Our next stop was at the end of the tunnel at the 1500 foot mark. Here we dis-embarked & Rocky led us on foot into another side tunnel while Stoner took off with the train to some unknown dark destination to turn it around. In this section of the mine were heavy iron cars used for hauling the tons of rocks. There were old elevators & chutes for dumping the rock into the small rail cars. A red car for hauling dynamite & a red emergency phone on the rock wall in case of disaster. 3 steel rock drills were set up & Rocky explained how they were used. He called one the widowmaker because of the dust it created which in turn entered the operators lungs, thus shortening his life. He also demonstrated how dynamite was packed into the drilled holes & how the fuses were all lit to set the dynamite off in a series of timed explosions. From the time the fuses were lit, the dynamite guy had a short 8 minutes to get himself over to the other side of Texas. Of particular interest was another steel car sitting nearby with two curious opened lids & two round holes on the top. Well wouldn't you know it......this was the miners toilet. A true dumper so to speak. Rocky said when this car was full it was pulled out of the mine by a "honey wagon" person & pumped out. Not a nice job in them days for sure!!!! THE MINER'S TOILET CAR

By the time we returned up the shaft, Stoner was back with the train. Everyone straddled up & away we went heading back for the outside world. Yes, yes, some people straddle better than others. We emerged about 5 minutes later out of the cooler dark mineshaft into the much warmer & brighter light of day. From there it was back into the miners building where everyone was helped out of their mining gear. All & all, it was a great tour & we enjoyed the hour long underground learning experience. ROCKY DEMONSTRATES THE LIGHTING OF DYNAMITE FUSES

From the mine we drove across the road & into the downtown section of Bisbee. We spent the next hour & a half walking & driving up & down & around the town trying to take in as much of this Bisbee experience as we could. For anyone interested in architecture, painting, photography, etc., this town is a must see for sure. Seems to be something here for everybody, especially if you are an arts type person. To see how the houses are built into & onto the hillsides is something else. The narrow little winding streets, the squeeze through alleys, and never ending stairways reaching for the sky just have to be seen to be appreciated. Multi-colored restored miners cabins, magnificent stone & brick buildings, stately Hotels, cozy bed & breakfast cottages, artsy cafe's, quaint shops, miner's museums, & the list just goes on & on & on. We even saw daffodils & pansies blooming to-day. I took another ka-zillion million pictures but I'm not going to include them in to-day's web album. Instead I will make up a separate web album with to-day's Bisbee pics & the one's from last week & put them all to-gether. I'm sure we'll be back to Bisbee a few more times before we depart the area next month & I will include future photos in one big Bisbee album so that they are all to-gether. I will start putting that album to-gether to-morrow. NO MAME YOU CAN'T KEEP THE MINER'S HELMET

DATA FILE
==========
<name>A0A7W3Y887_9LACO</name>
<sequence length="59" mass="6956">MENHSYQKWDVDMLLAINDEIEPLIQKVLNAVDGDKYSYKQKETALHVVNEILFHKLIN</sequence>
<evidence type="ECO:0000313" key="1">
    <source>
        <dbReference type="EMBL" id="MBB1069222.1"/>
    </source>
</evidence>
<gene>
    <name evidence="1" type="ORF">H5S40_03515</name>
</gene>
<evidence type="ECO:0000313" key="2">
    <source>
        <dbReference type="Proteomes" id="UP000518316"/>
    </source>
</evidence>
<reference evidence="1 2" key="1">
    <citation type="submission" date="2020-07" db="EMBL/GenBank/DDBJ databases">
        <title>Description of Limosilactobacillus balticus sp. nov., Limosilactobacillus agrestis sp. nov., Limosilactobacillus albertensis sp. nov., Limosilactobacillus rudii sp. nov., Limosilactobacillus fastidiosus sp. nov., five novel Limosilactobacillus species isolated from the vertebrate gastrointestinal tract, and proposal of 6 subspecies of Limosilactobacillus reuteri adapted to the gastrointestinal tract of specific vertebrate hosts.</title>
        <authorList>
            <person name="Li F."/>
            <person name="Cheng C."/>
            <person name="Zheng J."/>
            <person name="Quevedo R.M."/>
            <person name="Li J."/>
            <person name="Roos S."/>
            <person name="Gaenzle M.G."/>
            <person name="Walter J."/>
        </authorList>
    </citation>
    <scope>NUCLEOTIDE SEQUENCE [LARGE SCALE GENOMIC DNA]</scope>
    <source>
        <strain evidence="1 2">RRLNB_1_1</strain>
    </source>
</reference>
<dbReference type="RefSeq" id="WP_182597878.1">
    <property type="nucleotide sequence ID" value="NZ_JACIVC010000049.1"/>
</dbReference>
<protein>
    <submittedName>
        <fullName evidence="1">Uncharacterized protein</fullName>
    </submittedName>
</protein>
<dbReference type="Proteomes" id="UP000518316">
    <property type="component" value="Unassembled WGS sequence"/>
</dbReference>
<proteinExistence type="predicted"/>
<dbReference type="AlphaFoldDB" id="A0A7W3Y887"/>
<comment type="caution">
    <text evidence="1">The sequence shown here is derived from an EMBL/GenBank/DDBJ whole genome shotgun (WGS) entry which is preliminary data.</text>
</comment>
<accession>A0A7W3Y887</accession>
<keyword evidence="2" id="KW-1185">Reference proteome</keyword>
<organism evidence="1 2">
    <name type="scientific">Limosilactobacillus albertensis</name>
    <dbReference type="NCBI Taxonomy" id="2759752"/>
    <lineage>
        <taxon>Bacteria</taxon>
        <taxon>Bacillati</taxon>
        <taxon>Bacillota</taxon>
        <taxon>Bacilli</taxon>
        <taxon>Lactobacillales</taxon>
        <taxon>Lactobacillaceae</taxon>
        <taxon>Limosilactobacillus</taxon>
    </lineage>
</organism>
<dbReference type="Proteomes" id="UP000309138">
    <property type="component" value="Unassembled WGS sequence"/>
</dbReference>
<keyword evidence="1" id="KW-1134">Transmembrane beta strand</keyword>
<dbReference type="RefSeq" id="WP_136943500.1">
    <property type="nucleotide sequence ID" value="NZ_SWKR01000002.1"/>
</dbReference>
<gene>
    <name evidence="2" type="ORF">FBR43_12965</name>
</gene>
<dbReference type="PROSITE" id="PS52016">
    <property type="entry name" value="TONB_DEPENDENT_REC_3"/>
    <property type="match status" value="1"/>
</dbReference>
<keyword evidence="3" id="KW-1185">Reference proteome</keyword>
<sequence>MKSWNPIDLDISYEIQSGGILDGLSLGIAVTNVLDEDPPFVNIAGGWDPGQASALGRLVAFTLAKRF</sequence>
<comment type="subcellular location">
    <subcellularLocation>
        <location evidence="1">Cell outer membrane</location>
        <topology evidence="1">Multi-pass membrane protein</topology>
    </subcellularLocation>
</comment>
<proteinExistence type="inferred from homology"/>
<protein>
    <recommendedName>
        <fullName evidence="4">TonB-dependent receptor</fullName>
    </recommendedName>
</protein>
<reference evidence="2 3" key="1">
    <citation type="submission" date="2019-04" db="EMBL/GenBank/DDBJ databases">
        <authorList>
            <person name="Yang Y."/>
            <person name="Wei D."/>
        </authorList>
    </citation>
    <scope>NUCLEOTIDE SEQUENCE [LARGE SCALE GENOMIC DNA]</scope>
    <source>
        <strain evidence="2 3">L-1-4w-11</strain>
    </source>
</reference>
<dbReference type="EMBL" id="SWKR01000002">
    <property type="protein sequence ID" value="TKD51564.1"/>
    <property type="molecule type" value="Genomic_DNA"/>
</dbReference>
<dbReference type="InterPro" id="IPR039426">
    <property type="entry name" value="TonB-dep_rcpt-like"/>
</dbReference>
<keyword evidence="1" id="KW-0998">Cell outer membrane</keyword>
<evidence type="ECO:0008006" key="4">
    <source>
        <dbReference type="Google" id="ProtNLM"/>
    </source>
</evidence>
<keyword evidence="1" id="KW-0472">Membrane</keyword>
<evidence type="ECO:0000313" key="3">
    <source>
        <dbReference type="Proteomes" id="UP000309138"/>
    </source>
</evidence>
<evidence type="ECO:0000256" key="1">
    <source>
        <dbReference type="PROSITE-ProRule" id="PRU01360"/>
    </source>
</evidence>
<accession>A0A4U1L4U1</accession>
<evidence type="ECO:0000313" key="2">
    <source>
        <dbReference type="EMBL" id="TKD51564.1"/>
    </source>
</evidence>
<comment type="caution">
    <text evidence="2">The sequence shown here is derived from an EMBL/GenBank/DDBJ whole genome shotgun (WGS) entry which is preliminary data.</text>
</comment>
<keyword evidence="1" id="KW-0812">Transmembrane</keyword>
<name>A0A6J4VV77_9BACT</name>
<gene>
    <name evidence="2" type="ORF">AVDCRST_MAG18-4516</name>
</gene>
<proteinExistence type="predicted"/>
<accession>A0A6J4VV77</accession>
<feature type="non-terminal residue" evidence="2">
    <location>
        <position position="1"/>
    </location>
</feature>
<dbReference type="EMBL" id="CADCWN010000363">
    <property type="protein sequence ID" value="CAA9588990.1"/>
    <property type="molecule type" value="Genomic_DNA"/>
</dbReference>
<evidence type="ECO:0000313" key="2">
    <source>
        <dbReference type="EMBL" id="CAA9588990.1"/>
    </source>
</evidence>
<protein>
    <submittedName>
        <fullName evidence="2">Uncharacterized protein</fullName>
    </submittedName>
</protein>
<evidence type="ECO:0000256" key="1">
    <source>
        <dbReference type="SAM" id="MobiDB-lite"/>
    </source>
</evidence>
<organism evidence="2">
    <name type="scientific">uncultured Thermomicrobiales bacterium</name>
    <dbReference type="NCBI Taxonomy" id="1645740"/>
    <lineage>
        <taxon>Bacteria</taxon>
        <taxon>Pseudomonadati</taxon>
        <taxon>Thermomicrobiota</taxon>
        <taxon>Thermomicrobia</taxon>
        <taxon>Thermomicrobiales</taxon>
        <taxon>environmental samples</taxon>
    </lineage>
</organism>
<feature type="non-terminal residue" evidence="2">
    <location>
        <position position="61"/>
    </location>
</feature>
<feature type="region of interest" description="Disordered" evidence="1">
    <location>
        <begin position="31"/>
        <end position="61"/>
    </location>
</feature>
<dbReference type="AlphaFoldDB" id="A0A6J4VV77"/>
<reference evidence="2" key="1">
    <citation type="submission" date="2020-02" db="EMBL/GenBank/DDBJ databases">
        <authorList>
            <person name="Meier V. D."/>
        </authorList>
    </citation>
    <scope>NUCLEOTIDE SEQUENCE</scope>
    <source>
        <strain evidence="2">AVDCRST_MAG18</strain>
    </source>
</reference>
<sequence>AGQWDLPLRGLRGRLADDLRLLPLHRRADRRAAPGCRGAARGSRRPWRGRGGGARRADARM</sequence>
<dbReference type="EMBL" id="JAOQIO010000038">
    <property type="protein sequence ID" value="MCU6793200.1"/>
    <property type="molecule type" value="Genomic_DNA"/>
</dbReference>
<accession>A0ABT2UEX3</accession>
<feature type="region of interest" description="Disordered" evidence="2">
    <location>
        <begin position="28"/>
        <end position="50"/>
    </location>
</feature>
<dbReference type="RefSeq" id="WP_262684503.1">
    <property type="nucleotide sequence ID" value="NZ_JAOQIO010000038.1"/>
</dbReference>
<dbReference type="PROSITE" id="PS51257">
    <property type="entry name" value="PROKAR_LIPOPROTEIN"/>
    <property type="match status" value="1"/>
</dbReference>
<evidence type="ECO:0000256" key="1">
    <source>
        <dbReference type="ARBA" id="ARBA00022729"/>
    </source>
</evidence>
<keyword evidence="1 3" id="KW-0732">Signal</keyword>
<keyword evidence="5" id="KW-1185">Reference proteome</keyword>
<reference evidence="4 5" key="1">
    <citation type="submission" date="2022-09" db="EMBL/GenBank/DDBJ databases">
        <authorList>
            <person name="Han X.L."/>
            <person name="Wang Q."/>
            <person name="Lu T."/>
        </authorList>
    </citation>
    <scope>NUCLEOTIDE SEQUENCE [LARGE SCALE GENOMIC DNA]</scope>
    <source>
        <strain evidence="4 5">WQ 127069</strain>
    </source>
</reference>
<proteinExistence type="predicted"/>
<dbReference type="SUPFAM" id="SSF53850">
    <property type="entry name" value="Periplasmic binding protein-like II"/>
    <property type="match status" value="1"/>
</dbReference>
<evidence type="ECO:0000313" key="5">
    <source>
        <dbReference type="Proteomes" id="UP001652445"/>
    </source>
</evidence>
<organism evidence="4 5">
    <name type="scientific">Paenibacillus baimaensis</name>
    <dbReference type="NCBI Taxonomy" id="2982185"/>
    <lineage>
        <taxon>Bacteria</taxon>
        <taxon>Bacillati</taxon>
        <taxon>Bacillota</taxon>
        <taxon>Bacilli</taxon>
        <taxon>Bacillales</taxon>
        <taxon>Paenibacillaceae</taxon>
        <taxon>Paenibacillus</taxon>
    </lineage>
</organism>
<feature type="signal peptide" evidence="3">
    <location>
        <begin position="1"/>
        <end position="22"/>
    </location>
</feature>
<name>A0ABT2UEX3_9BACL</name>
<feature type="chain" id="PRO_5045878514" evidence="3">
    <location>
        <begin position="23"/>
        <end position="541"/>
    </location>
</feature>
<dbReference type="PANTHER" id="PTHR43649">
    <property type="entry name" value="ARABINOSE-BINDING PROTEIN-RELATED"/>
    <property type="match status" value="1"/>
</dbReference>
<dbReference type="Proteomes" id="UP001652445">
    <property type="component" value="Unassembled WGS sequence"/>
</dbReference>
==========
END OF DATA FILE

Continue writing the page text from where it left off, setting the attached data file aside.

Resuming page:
We rolled out of Bisbee around 2 heading for the rig. Noticed a "For Sale" sign on a nice looking but abandoned ranch style house on the way back. Just for fun Kelly called the real estate number & got a recording. It said, "I'm up to my butt in alligators to-day but if you leave a message I'll call you back." She didn't leave a message but yep, we're out here in the old wild west alright where cowboys is cowboys & gators is gators. Butt grabbin gators that is...........................................................

1 comment:

  1. Still following your blog and living vicariously through you two...until we can get on the road. Hoping for early December...Dennis, my hubby is helping harvest corn and soybeans for a friend and they are late this year...Keep up the great blog...Love it!!